44. Diastatidae – known unknown

It is a continual surprise to find that whatever I scoop up in my net, someone busybody has been there before me, describing what I’ve found, fitting it into taxonomy, documenting its habits and distribution. Even those specks that look like they could squeeze through the mesh of the net or might be missed when emptying out a pooter have all already been described. On the one hand it’s comforting to know that even this small-scale territory is known, and their diminutive features known. But it’s also somehow disturbing to think that it has all been done, that new discoveries aren’t waiting for me when I walk out the back door. †

This is quite a natty fly, with its unnecessarily long head bristles that point every which way, a tousle-headed rascal. The antennae are delicately plumose (feathered) and there is a nice balance of grey for the body, yellow for the legs and face and a classy red for the eyes. Also rather pleasing are the graded bristles along the front edge of the wing, ending with a big spike before the subcostal break. Six species in the family are found in the UK, and according to Peter Chandler’s 1985 key only one (Diastata fuscula) has wings that are unmarked apart from a blush of brown above the subcosta, just beneath that fine row of bristles.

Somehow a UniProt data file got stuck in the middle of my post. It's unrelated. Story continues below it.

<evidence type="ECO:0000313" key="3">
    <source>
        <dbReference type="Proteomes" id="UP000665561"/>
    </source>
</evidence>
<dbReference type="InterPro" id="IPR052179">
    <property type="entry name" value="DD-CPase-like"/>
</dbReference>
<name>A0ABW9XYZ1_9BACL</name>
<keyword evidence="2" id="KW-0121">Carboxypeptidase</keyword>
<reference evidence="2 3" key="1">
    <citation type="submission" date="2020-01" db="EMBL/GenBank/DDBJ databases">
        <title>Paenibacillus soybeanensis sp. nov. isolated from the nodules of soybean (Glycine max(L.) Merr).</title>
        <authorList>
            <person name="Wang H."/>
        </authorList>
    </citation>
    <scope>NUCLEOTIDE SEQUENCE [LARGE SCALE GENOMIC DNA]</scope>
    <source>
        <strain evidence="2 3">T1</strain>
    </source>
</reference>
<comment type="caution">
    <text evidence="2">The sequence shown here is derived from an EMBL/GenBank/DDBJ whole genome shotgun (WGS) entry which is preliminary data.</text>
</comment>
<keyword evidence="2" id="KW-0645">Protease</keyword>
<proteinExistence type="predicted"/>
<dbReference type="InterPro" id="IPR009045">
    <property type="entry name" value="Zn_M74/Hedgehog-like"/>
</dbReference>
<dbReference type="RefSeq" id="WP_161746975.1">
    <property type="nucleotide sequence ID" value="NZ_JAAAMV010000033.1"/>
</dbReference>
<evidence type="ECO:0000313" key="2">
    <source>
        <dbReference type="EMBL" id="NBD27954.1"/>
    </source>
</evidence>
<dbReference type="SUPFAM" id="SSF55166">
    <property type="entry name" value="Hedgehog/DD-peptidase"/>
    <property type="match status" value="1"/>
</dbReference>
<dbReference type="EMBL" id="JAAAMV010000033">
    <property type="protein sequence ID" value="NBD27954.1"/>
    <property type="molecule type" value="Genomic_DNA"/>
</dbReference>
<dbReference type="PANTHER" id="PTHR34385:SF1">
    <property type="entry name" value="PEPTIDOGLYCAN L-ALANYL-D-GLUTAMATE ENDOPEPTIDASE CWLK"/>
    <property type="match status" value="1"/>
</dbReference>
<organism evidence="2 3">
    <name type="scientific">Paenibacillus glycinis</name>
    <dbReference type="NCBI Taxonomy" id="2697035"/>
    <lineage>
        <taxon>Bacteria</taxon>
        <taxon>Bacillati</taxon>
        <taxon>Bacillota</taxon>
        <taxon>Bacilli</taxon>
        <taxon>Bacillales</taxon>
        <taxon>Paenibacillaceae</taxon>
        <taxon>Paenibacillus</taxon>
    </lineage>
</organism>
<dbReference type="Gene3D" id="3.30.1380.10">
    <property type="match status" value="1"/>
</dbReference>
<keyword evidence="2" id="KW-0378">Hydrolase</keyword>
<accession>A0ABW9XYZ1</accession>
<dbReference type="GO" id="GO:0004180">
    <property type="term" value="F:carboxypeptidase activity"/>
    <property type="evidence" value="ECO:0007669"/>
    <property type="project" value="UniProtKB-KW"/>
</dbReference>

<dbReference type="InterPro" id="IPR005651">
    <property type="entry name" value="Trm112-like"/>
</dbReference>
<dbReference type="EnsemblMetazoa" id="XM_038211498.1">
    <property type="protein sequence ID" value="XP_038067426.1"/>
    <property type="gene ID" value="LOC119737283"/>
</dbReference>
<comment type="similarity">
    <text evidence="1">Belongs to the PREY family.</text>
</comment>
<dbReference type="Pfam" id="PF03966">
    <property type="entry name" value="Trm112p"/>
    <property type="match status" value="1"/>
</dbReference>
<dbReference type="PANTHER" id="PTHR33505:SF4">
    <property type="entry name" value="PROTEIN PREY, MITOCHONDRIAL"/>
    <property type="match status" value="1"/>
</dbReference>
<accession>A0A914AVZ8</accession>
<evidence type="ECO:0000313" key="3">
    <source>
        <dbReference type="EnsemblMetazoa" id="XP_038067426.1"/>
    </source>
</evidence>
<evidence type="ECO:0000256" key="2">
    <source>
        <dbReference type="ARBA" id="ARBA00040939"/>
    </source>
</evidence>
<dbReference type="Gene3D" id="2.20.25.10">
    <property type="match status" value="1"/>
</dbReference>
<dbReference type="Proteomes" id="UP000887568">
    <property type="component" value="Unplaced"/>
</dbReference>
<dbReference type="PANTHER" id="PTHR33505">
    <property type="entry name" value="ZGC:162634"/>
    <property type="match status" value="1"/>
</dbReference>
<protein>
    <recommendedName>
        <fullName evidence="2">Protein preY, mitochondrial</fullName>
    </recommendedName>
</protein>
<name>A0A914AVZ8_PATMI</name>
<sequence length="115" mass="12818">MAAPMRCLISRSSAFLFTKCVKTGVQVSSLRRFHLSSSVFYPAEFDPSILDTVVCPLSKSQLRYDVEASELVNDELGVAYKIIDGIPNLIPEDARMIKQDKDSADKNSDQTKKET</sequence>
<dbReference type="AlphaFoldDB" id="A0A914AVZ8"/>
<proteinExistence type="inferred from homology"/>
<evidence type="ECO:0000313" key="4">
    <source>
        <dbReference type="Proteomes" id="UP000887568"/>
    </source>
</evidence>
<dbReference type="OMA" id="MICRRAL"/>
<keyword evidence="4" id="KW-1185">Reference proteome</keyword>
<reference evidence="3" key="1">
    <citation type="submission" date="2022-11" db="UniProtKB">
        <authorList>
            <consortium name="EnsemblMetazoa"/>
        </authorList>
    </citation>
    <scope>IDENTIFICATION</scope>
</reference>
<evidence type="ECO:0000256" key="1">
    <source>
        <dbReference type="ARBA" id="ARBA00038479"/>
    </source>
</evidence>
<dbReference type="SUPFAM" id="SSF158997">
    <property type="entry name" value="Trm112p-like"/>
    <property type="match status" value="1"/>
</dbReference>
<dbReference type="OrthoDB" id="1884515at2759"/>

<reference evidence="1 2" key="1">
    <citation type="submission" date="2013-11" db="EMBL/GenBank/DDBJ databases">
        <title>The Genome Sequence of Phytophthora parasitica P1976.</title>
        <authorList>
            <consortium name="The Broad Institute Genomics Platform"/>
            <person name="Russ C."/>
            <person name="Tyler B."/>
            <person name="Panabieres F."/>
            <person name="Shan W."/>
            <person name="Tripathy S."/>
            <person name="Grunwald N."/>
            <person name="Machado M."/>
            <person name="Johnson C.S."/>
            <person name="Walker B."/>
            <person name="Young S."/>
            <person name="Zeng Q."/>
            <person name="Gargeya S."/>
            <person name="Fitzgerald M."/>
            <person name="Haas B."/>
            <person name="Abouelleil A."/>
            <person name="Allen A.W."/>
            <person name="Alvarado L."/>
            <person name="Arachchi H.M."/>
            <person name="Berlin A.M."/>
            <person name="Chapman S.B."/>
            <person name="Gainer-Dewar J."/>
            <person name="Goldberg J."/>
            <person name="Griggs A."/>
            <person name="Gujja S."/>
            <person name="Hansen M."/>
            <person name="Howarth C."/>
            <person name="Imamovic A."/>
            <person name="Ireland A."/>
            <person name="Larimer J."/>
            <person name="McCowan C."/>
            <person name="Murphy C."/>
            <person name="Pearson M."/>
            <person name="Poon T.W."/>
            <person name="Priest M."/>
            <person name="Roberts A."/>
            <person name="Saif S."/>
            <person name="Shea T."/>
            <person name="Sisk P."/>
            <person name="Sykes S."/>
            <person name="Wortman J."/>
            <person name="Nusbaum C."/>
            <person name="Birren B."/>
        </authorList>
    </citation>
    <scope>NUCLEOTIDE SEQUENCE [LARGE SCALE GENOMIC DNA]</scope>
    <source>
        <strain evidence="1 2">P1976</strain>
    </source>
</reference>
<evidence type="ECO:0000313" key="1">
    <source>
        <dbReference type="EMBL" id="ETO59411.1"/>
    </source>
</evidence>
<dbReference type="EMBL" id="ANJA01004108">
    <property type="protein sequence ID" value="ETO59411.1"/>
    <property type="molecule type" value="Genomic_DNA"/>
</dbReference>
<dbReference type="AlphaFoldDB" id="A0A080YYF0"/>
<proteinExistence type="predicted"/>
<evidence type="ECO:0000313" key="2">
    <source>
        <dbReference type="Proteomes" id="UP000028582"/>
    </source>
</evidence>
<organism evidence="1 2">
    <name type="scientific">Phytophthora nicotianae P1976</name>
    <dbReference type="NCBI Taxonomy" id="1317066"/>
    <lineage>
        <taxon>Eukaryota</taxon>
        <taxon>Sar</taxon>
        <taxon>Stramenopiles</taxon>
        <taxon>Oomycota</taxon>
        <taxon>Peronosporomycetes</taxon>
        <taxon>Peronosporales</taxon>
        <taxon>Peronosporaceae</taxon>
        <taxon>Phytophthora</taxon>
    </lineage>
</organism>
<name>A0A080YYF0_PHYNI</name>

When I arrived at Stirling for the Dipterists Forum field meeting, a couple of enthusiasts were already heading out to see what they could find in a patch of wet woodland they had spotted at the University entrance. I rushed to unpack my collecting gear and follow them and found some woods, but though I scoured the slopes and diligently swept my net over flowers, foliage, rotting tree trunks and mud there was no sign of the others. At least I found this fly, which according to the NBN map is only the fifth Scottish record south of Perth. And when I gave up on the woods I did find a legendary dipterist working the muddy edge of the campus pond and so I tagged along to learn how it should be done properly. All nice and tidy. Except that it turns out that the larvae of this family are unknown – there are yet some chinks in the armour of knowledge. I’m off to check my local woods for flies and glory!

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